These Brompton road premises have seen a number of restaurants over the years. For a long time the building was home to a Scandinavian restaurant called Lundums, then the lovely but ill-fated Ambassade de l’Ile, then the less lovely Bistro K. Now it has been taken over by the owners of Yashin Sushi, who in September 2013 opened it as Yashin Ocean House.
The dining room has counter seating as well as regular tables, able to accommodate 70 diners at one time. There are also two private dining rooms downstairs. The menu format is modern Japanese, though the chef who cooked my meal is Italian, Daniele Codini, who has worked previously at Tour d’Argent and Atelier Robuchon in Paris. The Japanese pastry chef, Seiko Kokubun, has also worked at Tour d’Argent and Waterside Inn, and more recently for two years at The Royal Oak.
There is a quite extensive sake list in addition to wines. The wine list was quite ambitious in that its 150 odd wines started at £24 but went up to £780, with very little below £40, and featured plenty of grander wines. Marcel Deiss Pinot d’Alsace 2011 was £38 for a wine that costs £15 in a shop, Greywacke Wild Sauvignon Blacn 2011 was £52 for a wine that retails at £23, and there were prestige offerings such as Gaja Piemonte Langhe Nebbiolo "Sori San Lorenzo" 2006 was £392 for a wine that will set you back around £280 in a wine merchant.
An amuse bouche of miso mousse in a mushroom consommé with parsnip root and raw button mushrooms was an enjoyable way to begin the meal. The parsnip provided a textural contrast to the soft miso mousse, with the mushroom broth having good earthy flavour (14/20).
Celeriac and crab (£11.50) were served with mayonnaise and a layer of tosazu (vinegar) jelly, with crab tuile, crab powder and eel sauce, with a little glass of crab consommé on the side. The delicate crab and the earthy celeriac flavour worked well together, the drops of eel sauce providing a deeper flavour (14/20).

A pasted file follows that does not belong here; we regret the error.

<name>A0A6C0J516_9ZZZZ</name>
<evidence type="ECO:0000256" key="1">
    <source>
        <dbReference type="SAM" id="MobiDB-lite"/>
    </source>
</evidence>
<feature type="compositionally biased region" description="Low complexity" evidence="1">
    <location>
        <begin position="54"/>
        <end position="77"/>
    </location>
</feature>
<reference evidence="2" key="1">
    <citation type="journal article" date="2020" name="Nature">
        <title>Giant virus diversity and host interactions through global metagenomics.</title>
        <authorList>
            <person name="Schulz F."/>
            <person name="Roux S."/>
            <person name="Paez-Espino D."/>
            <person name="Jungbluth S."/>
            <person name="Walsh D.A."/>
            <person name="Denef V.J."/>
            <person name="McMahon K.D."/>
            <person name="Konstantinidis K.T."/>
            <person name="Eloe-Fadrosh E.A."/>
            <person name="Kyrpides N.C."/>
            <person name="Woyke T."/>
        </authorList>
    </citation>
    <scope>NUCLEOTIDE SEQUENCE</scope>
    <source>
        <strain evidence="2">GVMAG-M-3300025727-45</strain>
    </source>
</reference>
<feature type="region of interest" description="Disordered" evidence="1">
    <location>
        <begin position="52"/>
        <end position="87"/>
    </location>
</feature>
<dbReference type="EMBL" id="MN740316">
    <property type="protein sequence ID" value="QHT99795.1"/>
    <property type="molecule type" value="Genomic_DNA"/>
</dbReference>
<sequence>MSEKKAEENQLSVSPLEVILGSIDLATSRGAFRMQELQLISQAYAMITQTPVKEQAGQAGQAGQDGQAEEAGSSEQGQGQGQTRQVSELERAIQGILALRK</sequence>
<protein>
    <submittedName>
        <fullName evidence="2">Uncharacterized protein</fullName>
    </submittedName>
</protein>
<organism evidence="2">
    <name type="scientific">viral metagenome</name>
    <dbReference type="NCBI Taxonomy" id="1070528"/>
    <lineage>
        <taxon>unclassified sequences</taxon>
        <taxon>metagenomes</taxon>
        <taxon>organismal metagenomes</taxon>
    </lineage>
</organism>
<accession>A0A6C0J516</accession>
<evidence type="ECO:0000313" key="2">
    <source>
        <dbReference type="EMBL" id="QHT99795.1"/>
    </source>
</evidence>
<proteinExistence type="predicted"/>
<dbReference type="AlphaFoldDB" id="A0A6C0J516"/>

Dry-aged sea bass (£8.30) was “instant smoked” for 20 seconds, then served on a salad of radicchio and dandelion with drops of coriander sauce. This was a pretty dish, the smoking mercifully light, though for me a bit more of the coriander sauce would have been welcome (13/20).
Yellowtail kama (£13.60) comprised yellowtail from Japan marinated in miso and then grilled, served with chilli and daikon (radish) mixed with vinegar jelly. The fish was carefully cooked, with crisp skin and firm flesh, the jelly and chill lifting the dish (14/20).
Freshwater eel (£17.20) is killed here in the kitchen rather than being pre-prepared, slow cooked in a water bath for 8 minutes at 60 degrees. It was served with a passion fruit sauce, freshly grated wasabi (the real thing from Japan, not the coloured horseradish in a tube that most London restaurants pass off as wasabi), vinegar jelly and eel sauce. The eel had quite good flavour, and the wasabi worked well with it; I am not entirely convinced about the pairing with sweet passion fruit puree, but this was still a nice dish (14/20)
“Miroir” chocolate dessert (£10) was made with Valrhona chocolate, with chocolate mousse and vanilla sauce inside a chocolate glaze on a biscuit base, with hazelnuts and walnuts, garnished with edible gold and flowers. This was a very pretty dish that had lovely flavour, the chocolate rich and the nuts providing a texture to complement the rich mousse. For me the vanilla ice cream could have had more vanilla flavour, but that is the only niggle This dessert could have easily come from a Michelin starred French restaurant (16/20 may be a mean score).
Service was very good, my waiter knowledgeable and enthusiastic. The bill came to £76 per person with just water to drink, though of course if you had fewer dishes or went for the £24 three course set lunch you would pay less than this. At dinner, with three courses and a modest wine, a bill might be of the order of £70 per person. Yashin Ocean House should do well: it has an interesting menu and very capable cooking in a pleasant dining room.